Contributed piece from Ali Rafieymehr, of Manchester, New Hampshire-based Dyn, on a recent program to give local college students hand-on tech experience.
The tech industry has a unique crisis on its hands. While more and more startups are popping up across the United States, the number of qualified students fit for those jobs is decreasing. Computer science student participation at the high school level is decreasing. Associates degrees in computer and information studies plummeted 11 percent between 2003 and 2012. And the majority of those who do graduate in the field move to places like New York and Silicon Valley.
So what’s a growing Manchester, New Hampshire tech company with a serious appetite like Dyn to do?
The answer is right in front of us, in our local community. However, we need to do more than just pull students from classrooms. Tech is a hands-on field, and while colleges and universities are wonderful places for learning, they’re not always great for doing.
For companies like us, the best future employees are local students who have hands-on experience in the tech world. Understanding this fact, we strive to create opportunities for New England area students (yes, we consider New England local!) to not only study the leading technologies, but also experience how they’re being used and deployed.
Dyn Hackademy is a perfect marriage of the two.
Our four-day event provides selected college students from the surrounding area the opportunity to learn about tech as well as see it in action.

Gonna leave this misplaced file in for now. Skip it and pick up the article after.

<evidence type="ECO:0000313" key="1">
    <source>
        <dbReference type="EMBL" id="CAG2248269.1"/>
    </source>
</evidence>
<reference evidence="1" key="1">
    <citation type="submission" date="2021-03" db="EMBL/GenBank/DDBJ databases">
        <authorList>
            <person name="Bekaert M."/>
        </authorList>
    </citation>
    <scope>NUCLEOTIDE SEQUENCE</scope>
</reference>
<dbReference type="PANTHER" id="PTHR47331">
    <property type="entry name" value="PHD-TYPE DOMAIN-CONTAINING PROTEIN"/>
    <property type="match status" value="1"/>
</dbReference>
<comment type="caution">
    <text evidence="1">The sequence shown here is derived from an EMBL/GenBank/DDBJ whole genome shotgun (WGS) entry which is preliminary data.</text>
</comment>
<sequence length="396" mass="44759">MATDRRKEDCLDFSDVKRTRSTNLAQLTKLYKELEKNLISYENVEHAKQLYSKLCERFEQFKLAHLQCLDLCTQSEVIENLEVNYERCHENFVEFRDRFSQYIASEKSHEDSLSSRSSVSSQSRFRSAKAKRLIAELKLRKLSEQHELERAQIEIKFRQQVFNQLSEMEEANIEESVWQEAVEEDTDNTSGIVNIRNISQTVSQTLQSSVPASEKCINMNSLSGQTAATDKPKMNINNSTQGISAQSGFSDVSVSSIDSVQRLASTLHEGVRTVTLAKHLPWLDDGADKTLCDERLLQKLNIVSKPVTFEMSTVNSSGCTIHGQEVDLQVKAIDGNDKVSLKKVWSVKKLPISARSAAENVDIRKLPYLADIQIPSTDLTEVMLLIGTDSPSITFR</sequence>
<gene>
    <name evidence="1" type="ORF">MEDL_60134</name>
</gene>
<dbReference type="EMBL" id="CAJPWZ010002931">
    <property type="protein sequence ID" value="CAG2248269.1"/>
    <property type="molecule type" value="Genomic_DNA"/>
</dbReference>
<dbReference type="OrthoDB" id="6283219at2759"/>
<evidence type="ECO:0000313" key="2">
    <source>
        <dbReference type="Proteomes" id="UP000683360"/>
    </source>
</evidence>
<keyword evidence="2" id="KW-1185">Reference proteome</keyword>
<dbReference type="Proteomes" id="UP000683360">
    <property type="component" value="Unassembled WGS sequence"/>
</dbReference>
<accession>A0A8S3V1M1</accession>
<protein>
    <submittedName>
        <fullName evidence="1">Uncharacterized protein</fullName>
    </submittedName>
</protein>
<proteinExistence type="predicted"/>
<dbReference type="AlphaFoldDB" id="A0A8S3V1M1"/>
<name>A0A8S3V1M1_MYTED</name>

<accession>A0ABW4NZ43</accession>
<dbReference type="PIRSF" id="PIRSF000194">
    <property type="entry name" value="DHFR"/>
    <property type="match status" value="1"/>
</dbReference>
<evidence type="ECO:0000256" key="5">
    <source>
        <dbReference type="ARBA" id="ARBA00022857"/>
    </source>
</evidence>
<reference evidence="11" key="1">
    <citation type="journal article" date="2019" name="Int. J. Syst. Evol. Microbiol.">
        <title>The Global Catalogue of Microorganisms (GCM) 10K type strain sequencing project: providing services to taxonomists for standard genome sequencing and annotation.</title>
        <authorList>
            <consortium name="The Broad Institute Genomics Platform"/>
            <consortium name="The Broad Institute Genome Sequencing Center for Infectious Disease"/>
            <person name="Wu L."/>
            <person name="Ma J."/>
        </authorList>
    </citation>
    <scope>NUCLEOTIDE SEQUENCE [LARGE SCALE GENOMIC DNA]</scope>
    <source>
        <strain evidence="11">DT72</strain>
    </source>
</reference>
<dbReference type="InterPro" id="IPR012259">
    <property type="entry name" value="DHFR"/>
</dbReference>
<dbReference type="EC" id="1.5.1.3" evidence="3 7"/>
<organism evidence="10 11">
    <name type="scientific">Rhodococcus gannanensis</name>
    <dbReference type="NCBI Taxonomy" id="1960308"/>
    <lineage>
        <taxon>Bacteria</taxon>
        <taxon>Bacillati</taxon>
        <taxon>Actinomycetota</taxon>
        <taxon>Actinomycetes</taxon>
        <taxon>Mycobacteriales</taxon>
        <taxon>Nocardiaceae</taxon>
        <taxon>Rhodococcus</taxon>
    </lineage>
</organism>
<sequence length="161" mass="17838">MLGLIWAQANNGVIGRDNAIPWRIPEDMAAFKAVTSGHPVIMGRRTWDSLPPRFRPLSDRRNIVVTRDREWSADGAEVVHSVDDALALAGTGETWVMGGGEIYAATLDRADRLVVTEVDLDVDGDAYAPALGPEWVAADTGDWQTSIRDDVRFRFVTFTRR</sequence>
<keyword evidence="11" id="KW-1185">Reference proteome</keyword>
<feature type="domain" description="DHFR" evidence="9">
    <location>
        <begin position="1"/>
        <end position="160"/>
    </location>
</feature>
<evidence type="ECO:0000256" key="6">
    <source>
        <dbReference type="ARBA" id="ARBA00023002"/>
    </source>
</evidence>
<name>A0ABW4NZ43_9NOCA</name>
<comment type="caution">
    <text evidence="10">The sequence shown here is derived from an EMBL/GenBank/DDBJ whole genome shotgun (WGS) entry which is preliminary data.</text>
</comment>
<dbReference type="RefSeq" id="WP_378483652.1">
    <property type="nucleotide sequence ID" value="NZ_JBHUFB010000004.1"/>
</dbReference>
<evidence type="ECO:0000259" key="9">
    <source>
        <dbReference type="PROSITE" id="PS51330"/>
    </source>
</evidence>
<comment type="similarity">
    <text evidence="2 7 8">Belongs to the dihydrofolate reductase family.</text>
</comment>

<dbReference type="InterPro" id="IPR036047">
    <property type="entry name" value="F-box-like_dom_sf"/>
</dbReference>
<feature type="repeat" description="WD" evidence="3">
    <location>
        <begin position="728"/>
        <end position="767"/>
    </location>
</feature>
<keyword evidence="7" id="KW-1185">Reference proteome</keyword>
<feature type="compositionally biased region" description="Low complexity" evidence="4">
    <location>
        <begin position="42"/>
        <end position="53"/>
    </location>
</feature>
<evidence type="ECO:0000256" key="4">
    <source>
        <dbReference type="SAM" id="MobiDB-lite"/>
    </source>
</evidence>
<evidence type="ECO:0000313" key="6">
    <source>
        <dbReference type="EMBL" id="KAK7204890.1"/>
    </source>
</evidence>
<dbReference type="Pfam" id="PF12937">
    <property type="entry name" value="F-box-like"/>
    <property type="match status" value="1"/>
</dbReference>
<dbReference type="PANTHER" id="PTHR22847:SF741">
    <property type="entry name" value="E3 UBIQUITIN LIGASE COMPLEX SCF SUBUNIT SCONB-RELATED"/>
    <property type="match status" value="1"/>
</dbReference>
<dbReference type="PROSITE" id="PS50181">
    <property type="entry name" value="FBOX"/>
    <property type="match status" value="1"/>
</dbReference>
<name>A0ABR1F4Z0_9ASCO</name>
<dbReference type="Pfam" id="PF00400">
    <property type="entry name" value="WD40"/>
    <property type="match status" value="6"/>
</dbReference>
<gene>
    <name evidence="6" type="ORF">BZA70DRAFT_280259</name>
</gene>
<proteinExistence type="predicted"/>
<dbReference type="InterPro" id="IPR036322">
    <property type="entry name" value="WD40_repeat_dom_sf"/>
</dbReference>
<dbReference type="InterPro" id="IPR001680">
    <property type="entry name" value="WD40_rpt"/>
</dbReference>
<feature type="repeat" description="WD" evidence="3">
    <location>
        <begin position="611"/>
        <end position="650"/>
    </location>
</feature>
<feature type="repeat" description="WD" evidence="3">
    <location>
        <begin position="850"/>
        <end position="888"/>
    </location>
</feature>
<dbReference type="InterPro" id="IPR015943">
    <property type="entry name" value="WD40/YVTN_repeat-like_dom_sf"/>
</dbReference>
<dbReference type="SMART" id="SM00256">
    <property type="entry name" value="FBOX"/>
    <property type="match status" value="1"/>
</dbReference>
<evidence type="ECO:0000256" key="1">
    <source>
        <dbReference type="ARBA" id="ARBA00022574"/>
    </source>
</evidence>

To begin with, the students attend software development workshops and learn about new and exciting technologies. Then, attendees are given the opportunity to put their theoretical knowledge into action and compete in teams to develop something – this year it was mobile iOS applications for local New Hampshire nonprofit organizations. We mix in a few fun events (Marshmallow Challenge, anyone?) and give our participants a long weekend to remember.
This year, 20 students from throughout New England took the Hackademy by storm. At the end of the event, in front of a crowd of representatives from non-profit organizations, our invited guests, friends and family of some of the students, as well as some Dyn employees and leadership team members, the student teams had 7-10 minutes to talk about the non-profit organization that they were assigned to, showed a demo, and discussed the features that they implemented in their app.
At the end of our event, while not everyone takes home an award, all our students and non-profit participants are winners, as (perhaps selfishly) was Dyn.
It’s in our best interest, and the best interest of all tech companies, to support our local communities. Nonprofits help keep our cities and towns strong, while the local student population will (hopefully) one day become our new employees. The more we can do to lift each other up, the better we’re all destined to do.
And who knows, Silicon Valley may be the country’s biggest tech hub today, but who’s to say Manchester, New Hampshire isn’t the next great technology town? It’s all up to the next generation of programmers and engineers to decide — and right now, we’re the ones they’re hacking with.
Ali Rafieymehr, Dean of Dyn University and Director of Instructional Design at Dyn, an Internet performance company.